As part of the cartel,GIS suppliers informed each other of calls for tender for GIS and co-ordinated their bids in order to secure projects for the cartel members according to their respective cartel quotas. Alternatively, they would agree to respect minimum bidding prices.
Members of the cartel met regularly at management level to discuss strategic issues, and at a lower level to divide projects and to prepare sham bids by the companies not supposed to win the tender, in order to leave an impression of genuine competition.
The GIS cartel agreement was set out in considerable detail in a written document known as the ‘GQ Agreement’, the key features of which were:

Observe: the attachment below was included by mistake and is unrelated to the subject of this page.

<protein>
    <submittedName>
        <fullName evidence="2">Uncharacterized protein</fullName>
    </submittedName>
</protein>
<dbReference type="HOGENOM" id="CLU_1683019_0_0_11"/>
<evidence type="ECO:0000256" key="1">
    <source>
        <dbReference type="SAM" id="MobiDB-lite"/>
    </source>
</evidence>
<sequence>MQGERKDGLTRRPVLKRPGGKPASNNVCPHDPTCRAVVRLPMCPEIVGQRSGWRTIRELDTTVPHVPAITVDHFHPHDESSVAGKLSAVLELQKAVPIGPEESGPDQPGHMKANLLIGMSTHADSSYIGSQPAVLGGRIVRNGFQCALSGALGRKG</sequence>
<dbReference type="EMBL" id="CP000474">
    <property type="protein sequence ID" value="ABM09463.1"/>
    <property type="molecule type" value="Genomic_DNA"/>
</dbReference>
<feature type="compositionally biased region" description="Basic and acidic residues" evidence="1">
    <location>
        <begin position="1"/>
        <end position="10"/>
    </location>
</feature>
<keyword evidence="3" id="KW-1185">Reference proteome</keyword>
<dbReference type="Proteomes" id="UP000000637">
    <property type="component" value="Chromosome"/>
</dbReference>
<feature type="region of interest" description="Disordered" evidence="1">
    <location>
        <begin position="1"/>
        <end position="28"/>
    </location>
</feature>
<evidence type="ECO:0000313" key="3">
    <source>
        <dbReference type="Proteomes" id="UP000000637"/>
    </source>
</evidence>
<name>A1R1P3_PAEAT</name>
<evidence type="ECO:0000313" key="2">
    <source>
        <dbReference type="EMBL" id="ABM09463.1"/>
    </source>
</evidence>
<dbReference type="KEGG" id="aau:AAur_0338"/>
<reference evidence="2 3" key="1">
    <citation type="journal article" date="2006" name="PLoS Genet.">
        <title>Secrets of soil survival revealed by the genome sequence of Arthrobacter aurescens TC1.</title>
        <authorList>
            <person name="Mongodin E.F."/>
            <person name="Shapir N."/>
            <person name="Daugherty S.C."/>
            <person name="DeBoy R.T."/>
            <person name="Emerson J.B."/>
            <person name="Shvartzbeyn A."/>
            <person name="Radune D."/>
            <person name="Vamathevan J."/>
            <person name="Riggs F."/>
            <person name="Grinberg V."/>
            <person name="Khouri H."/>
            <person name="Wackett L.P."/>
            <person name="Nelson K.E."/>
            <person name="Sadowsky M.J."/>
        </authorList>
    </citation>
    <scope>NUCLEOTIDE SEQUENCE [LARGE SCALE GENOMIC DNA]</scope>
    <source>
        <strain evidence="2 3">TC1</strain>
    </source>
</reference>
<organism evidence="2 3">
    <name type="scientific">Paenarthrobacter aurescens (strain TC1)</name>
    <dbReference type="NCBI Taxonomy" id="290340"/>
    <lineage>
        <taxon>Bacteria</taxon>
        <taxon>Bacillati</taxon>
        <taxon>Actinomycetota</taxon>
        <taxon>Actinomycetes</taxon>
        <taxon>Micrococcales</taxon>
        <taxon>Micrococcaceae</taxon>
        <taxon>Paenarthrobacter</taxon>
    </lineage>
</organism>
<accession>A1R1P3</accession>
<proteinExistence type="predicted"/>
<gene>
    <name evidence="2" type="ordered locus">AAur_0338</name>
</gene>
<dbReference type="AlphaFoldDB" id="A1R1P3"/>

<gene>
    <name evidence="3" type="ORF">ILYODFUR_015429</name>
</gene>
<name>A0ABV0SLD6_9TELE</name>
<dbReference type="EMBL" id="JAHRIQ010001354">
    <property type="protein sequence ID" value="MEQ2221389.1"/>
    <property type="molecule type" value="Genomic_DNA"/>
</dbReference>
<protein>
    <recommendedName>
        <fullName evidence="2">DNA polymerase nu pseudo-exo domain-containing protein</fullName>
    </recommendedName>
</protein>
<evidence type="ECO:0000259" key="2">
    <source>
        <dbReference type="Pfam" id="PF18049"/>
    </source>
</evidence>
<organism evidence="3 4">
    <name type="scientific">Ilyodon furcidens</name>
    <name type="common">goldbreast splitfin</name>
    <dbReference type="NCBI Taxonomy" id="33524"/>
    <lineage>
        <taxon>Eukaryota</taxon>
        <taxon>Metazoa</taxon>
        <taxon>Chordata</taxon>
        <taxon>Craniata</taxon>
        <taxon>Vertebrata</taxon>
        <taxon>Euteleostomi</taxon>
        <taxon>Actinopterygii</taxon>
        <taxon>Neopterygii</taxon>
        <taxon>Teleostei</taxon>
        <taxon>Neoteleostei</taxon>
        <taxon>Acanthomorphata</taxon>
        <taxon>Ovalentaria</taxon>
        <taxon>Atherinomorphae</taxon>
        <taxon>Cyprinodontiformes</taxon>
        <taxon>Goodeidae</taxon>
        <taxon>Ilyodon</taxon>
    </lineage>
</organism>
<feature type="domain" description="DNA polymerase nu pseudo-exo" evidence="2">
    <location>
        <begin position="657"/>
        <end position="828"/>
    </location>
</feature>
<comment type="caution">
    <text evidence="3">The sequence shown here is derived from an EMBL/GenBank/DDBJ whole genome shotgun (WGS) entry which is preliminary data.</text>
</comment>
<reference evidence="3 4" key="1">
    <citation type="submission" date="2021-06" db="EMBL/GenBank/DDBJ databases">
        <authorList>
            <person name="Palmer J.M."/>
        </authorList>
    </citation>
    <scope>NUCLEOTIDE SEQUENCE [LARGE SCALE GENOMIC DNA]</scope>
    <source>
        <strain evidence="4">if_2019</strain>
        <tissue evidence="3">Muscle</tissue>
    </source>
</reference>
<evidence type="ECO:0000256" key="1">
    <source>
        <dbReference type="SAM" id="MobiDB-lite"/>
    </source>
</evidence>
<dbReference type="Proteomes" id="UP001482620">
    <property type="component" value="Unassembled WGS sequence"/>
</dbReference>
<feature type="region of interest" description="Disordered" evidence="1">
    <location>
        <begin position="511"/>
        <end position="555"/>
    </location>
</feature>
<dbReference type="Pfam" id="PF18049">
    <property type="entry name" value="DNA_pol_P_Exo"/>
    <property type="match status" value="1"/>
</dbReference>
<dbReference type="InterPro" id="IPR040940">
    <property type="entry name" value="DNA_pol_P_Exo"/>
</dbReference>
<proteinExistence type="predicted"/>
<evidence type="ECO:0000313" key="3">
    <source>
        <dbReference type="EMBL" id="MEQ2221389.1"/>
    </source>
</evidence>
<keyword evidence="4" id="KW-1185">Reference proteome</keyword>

§ Regular meetings (originally every two weeks, later once a month) to discuss and allocate projects, fix prices and deal with the day-to-day running of the cartel (known as Working Group meetings);
§ Regular meetings as required to determine how much each cartel member would bid for a particular tender, to ensure that the outcome was pre-determined (known as ‘job meetings’);
§ Annual or bi-annual meetings of senior staff of cartel members to agree on its continuance (known as Steering Committee meetings);
§ A cartel secretary responsible for administering and overseeing the cartel, including bids worldwide by cartel members;
§ Agreement as to how much work each cartel member would undertake in a given year, and careful assessment of the value of each tender allocated to ensure those agreed market shares were not departed from;
§ Punishment of cartel members who departed from the cartel by denying them future work.